The reason that I instantly began slapping myself silly once I realized that I neglected to include “Nightshift” in the book it has all the elements that I love in a song, it’s poignant without being sad, lively without being mindless, and most of all paints a portrait without losing the ability to be timeless or universal. And for the past twelve years as I have toiled on the nightshift trying to finish up one project or another, console a friend or finding consolation myself, cuddling up next to someone special or curdling with despair at the absence of that special person from my life, “Nightshift” has taken on a slew of different meanings and significance in my life. Far from a night owl, the energy that I have culled from late night listening sessions has made working the nightshift as sweet and unforgettable as the music of Jackie and Marvin that inspired this Commodore’s classic.

And while I may have forgotten to put in the book, I will never forget all places in my heart and mind that "Nightshift" has cultivated and made richer by its presence.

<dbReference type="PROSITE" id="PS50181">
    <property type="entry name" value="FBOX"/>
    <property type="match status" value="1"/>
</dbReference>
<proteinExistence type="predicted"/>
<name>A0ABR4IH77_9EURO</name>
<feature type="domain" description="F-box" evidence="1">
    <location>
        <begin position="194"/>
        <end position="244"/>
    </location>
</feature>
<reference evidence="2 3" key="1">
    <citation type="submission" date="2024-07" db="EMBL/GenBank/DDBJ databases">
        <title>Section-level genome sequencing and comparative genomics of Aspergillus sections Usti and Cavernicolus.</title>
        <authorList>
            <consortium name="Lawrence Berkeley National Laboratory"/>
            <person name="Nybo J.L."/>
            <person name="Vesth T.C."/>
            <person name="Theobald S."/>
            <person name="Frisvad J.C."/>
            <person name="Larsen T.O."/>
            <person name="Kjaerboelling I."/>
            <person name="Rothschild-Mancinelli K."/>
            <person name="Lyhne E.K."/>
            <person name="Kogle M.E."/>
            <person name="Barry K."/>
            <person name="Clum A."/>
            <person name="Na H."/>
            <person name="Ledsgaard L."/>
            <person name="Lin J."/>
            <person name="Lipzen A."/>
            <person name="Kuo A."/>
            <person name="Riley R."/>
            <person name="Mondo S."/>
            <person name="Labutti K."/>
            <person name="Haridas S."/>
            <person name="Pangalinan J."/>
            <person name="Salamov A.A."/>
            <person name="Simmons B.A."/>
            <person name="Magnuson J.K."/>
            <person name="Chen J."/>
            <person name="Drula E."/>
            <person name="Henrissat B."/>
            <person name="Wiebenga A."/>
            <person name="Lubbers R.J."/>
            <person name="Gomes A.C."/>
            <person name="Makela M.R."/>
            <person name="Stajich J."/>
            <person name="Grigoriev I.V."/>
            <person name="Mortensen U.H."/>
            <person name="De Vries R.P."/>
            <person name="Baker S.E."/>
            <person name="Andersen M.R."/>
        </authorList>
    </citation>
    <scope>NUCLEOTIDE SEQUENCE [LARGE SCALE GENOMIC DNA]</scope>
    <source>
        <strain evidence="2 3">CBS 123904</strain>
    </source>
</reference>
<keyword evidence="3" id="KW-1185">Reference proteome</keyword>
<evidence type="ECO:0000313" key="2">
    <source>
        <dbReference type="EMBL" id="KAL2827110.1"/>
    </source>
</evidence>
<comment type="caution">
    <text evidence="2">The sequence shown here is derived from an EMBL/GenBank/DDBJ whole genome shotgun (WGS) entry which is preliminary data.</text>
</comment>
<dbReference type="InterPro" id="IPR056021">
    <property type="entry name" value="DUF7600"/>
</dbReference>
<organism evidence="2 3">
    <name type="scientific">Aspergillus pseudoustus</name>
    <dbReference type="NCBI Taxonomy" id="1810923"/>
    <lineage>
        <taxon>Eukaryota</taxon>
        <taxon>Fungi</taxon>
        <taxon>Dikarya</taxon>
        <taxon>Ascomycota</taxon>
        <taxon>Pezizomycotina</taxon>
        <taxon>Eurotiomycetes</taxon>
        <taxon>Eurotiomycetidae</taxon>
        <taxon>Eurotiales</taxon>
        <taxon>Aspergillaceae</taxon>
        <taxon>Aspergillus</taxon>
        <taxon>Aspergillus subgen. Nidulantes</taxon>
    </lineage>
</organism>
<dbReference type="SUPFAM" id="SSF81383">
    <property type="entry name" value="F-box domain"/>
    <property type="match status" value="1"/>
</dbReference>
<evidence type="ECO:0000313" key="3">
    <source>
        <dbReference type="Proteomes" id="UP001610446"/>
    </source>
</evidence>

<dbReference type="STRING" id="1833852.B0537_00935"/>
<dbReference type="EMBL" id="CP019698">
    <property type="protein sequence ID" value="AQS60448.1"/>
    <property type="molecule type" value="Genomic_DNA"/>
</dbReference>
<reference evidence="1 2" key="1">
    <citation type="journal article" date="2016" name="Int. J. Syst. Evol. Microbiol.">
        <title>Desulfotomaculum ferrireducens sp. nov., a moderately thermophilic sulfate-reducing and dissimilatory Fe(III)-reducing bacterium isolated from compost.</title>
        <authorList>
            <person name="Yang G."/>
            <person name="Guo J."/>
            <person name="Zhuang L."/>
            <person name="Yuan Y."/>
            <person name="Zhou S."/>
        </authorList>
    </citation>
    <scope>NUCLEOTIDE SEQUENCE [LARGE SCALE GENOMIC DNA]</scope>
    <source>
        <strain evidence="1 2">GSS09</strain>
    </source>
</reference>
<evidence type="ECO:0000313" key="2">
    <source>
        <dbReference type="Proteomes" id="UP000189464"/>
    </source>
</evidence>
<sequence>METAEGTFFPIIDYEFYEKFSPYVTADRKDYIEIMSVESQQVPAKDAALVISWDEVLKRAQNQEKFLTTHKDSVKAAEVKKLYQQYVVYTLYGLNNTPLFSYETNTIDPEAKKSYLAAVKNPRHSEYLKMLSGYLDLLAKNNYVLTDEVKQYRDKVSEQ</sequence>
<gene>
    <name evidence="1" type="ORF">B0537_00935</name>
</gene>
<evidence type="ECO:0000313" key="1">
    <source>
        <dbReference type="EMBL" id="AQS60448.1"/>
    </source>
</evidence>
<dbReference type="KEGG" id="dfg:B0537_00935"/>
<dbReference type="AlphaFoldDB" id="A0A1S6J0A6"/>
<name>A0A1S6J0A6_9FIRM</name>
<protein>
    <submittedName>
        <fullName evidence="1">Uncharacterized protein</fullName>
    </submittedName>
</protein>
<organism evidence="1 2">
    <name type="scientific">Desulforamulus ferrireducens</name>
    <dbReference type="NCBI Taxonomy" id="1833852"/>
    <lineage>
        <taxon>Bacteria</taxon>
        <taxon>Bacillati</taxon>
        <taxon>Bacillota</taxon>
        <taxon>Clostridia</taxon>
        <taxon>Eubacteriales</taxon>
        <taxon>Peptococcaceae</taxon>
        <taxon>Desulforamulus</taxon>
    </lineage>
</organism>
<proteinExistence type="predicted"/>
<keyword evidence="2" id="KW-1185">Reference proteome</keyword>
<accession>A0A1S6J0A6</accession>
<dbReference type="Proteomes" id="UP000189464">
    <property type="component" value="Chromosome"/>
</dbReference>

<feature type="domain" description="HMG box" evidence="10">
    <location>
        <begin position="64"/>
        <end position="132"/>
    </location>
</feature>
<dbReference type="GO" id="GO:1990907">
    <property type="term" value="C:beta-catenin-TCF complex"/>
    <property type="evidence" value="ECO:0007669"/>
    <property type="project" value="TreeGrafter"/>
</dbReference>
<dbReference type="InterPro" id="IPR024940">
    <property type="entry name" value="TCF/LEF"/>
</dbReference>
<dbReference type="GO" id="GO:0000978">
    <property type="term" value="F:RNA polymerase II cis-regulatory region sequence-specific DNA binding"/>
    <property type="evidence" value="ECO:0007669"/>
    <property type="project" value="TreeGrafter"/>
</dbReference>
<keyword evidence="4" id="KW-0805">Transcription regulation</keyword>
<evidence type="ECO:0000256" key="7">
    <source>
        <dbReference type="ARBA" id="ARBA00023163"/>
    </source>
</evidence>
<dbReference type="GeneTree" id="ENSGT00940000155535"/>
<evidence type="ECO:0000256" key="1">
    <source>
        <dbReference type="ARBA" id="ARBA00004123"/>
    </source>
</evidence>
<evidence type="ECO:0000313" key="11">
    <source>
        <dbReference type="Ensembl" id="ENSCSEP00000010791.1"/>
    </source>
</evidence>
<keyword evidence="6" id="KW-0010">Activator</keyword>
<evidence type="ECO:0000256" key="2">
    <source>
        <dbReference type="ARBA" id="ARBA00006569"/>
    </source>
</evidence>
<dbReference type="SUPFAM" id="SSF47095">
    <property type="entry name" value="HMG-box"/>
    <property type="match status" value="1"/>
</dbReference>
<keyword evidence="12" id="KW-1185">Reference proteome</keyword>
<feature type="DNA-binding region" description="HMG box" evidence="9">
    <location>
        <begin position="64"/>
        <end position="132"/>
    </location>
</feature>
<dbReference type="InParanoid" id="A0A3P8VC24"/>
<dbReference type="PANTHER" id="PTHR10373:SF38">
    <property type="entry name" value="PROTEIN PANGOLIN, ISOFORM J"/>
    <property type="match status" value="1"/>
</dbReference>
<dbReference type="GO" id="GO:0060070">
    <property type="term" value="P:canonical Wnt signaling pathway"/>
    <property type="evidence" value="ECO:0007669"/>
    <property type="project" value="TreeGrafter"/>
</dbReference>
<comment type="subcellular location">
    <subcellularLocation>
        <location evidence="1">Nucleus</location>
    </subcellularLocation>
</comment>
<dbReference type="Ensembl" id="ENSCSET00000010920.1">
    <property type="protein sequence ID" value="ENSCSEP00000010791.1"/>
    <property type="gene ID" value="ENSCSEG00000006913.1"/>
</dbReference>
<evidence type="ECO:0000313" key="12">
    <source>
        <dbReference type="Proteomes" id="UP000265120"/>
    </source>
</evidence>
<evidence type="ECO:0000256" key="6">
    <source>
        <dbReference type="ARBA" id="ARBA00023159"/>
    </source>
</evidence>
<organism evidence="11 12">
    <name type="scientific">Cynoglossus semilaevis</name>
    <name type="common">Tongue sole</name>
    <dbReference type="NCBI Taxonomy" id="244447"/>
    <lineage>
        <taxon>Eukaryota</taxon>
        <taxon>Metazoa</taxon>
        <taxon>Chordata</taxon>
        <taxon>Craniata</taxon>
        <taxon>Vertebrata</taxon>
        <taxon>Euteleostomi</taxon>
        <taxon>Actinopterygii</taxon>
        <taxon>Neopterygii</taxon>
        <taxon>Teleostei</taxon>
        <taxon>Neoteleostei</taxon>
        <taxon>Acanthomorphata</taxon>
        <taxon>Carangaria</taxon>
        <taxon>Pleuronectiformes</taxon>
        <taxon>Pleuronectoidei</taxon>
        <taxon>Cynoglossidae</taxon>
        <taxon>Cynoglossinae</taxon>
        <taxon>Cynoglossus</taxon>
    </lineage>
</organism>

YAZMAR said...

I like the post! Very nicely done....Nina Simone will be played by Mary J next year

Rich said...

dammit i must be dense ima read this over to figure out the methapor. this makes me feel dumb

Anonymous said...

you rock, man! one might say that i am intensely proud of you. besos and degrees. your young buck.

Kevin said...

This is a great song. For me its a great tribute to the man Marvin Gaye.

Nirantha said...

Talk abt dis song been an awsme song...... it jst makes me want 2 kp on listenin 2 it ovr n ovr again!! I luv dis song & its lyrics.....

Tom McLoughlin said...

Lovely post there. This song ran yesterday in Penrith commercial radio, satellite city to Sydney Australia. I was stuck listening to it 35 degree heat all around.

You see an American-Jewish guy big tv entertainer based here in Australia, called Don Lane, died the day before in Sydney. He was highest paid tv star in his time 70ies and 80ies in Australia.

So you see the craft of this song captures the emotion again and again for people in the entertainment industry. Nice one DJ, nice one.

Anonymous said...

Loved your post. I'm a Motown-crazy white girl from 1950-50-70 . . . will never get enough of the Detroit sound.

Erin said...

Loved your post. So well said. Like you, I too was in my youth and my musical attention seemed more Dick Clarkesque (rest his soul). You know "it's got a great beat, I can really dance to it!". It wasn't until my adult years I took time to pay more attention to lyrics and the poetry of emotion of our great musicians. This song as well as Diana Ross' "I'm Missing You" are such great tributes to our glorious artists. We certainly need some new contributions to this genre though don't you think?